The refugees from Moab are the victims in this scenario. The leader, whoever it may have been in the historical context of this oracle, was too proud for his own good—too arrogant for the good of his nation (16:6). This accusation is almost identical to that of Jeremiah 48:29, followed by wailing and mourning (Jer 48:31–33), just as the accusation is followed in Isaiah (16:7–11). Any details about the manner in which this arrogance was displayed in practical reality are not specified, presumably because the reader would already know such details. Most likely, the destruction of Moab on which this oracle comments was at the hands of the Assyrians, but there is no indication here regarding the relationship between Moab and Assyria. It is clear, however, that the leader of Moab prays to an ineffectual deity (16:12), which spurs criticism from this prophet of Judah. It is curious that Yahweh was no more effective in protecting the Israelites; they had to evolve their theological understanding of their supernatural in order to make sense of their circumstances. In a later age, one might caution the prophet to tend to the plank in the eye of his own people primarily rather than pronouncing judgment on all of the neighboring nations.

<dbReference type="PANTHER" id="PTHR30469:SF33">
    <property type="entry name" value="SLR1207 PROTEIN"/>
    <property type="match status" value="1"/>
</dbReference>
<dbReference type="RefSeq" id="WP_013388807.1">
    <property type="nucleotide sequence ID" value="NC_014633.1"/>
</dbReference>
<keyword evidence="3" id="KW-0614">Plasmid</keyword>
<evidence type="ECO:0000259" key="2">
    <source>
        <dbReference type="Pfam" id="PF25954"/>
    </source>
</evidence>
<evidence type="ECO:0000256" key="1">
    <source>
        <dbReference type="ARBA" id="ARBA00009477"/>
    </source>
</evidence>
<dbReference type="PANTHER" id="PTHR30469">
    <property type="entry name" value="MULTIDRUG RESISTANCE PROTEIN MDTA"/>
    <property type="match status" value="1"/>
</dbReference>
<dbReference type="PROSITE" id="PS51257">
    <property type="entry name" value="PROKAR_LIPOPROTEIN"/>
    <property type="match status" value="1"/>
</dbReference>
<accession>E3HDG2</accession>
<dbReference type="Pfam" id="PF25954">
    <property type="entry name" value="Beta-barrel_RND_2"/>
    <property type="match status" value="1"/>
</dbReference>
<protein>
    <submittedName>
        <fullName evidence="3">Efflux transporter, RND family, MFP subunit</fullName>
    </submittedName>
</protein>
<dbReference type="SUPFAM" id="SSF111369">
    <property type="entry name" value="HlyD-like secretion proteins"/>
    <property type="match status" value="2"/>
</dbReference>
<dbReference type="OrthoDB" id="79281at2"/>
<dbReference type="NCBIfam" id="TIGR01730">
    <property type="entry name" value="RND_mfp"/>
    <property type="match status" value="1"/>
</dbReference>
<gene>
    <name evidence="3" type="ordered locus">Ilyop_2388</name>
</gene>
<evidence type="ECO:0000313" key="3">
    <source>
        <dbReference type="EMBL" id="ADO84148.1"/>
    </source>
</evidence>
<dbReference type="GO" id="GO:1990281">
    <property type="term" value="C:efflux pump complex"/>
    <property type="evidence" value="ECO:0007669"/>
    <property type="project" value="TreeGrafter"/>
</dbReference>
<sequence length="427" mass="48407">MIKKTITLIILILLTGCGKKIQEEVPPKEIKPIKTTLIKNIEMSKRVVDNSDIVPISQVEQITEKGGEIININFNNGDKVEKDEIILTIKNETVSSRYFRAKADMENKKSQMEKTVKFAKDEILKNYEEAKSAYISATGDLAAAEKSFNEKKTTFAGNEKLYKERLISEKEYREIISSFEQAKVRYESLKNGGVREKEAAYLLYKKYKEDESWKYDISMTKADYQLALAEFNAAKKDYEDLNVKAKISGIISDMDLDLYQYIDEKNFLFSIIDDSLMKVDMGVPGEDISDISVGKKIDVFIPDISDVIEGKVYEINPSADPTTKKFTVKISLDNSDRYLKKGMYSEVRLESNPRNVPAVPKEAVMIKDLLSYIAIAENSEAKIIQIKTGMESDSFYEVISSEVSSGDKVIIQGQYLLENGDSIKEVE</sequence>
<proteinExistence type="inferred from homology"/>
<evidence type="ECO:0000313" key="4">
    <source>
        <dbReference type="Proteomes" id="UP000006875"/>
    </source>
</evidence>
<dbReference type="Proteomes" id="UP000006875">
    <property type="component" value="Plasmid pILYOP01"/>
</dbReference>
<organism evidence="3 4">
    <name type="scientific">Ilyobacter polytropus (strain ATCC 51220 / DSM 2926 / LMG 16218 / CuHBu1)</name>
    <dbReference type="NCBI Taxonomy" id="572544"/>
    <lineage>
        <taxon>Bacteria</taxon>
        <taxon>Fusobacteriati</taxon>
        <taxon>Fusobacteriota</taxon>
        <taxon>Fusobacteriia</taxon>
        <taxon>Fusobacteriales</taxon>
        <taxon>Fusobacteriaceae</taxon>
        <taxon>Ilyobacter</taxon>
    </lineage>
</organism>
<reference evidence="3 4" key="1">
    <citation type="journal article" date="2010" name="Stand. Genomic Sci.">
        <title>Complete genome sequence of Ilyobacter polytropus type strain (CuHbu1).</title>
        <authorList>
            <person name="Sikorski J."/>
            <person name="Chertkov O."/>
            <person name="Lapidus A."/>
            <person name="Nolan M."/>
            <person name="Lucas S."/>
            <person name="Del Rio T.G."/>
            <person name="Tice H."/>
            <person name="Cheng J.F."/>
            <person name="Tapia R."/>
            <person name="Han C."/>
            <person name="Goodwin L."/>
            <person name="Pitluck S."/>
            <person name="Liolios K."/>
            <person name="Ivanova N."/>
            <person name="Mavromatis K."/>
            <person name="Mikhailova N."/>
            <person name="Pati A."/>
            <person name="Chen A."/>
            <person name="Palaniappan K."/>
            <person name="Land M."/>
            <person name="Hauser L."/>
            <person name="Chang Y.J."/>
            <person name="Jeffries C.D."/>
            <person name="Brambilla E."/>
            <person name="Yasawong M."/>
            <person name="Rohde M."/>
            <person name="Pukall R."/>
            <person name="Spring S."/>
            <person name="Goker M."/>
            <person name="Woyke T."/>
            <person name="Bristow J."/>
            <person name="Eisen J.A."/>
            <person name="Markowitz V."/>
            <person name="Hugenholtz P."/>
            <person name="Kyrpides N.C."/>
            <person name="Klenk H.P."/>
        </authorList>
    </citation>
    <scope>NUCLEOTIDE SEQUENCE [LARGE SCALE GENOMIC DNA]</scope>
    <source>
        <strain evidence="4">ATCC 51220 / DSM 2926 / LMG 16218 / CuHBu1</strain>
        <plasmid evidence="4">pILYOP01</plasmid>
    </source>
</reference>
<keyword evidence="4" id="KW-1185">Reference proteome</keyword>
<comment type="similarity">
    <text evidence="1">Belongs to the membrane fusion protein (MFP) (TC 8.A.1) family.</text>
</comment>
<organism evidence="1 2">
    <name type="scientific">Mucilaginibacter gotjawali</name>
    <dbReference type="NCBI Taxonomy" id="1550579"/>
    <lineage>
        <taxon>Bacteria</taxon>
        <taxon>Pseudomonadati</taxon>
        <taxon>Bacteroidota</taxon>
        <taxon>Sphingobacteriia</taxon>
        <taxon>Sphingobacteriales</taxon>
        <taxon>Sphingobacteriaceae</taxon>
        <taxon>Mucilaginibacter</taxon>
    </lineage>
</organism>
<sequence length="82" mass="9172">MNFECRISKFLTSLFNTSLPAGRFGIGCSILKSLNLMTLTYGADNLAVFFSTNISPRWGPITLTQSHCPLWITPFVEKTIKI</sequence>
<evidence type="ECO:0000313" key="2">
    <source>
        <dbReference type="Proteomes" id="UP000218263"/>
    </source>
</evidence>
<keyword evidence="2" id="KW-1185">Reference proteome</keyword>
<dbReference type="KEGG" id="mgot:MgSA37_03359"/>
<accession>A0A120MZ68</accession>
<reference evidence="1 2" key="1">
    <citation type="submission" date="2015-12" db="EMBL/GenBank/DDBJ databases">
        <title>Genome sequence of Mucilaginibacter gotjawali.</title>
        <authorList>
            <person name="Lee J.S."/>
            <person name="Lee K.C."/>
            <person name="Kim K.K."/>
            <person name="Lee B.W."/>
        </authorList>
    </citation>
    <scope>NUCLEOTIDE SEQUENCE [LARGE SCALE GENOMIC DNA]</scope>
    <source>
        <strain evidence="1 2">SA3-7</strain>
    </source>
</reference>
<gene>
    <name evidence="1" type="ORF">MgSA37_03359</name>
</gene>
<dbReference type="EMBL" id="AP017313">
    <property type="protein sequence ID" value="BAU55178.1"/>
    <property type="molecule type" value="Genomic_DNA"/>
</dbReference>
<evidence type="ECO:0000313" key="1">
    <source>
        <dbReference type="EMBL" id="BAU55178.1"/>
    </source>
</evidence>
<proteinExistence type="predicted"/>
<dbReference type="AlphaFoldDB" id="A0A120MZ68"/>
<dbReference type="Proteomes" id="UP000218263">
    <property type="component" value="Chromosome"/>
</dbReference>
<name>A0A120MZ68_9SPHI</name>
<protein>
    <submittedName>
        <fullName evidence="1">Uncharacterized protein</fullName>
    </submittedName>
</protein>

That 16:4b–5 promise a future righteous leader on the throne of David may perhaps seem like poor consolation for the fleeing Moabites is one reason that some commentators believe that this passage is stitched together from other pre-existing poems.[9] Perhaps it is congruous with the overall context of Isaiah, considering that all the nations are anticipated to one day stream to Jerusalem for wisdom from Yahweh (Is 2:2–4). One must also consider that the prophetic words were not missives to neighboring countries, but rather to the leaders of Judah. In addition to making sense of their own circumstances, they needed to understand the circumstances of the peoples around them in terms of their evolving theology. Moreover, this oracle is not intended to provoke jeers for Moab, but rather to embrace the refugees from that country with compassion, as if the prophet is saying, “at a certain level, these people are just like us, except that we will have nowhere to run.” The words of 16:3–4a are thus not merely a report of what was cried out by the fleeing population of Moab, but a command to the people of Judah: Welcome these people who need your aid; do not deny the fugitives hospitality. As Kaiser points out, the Moabites were “seeking the status of a gēr, a protected person, which was associated with permission to reside in a foreign country (cf, e.g. Gen. 15.13; Ruth 1.1 and II Sam. 4.3).”[10]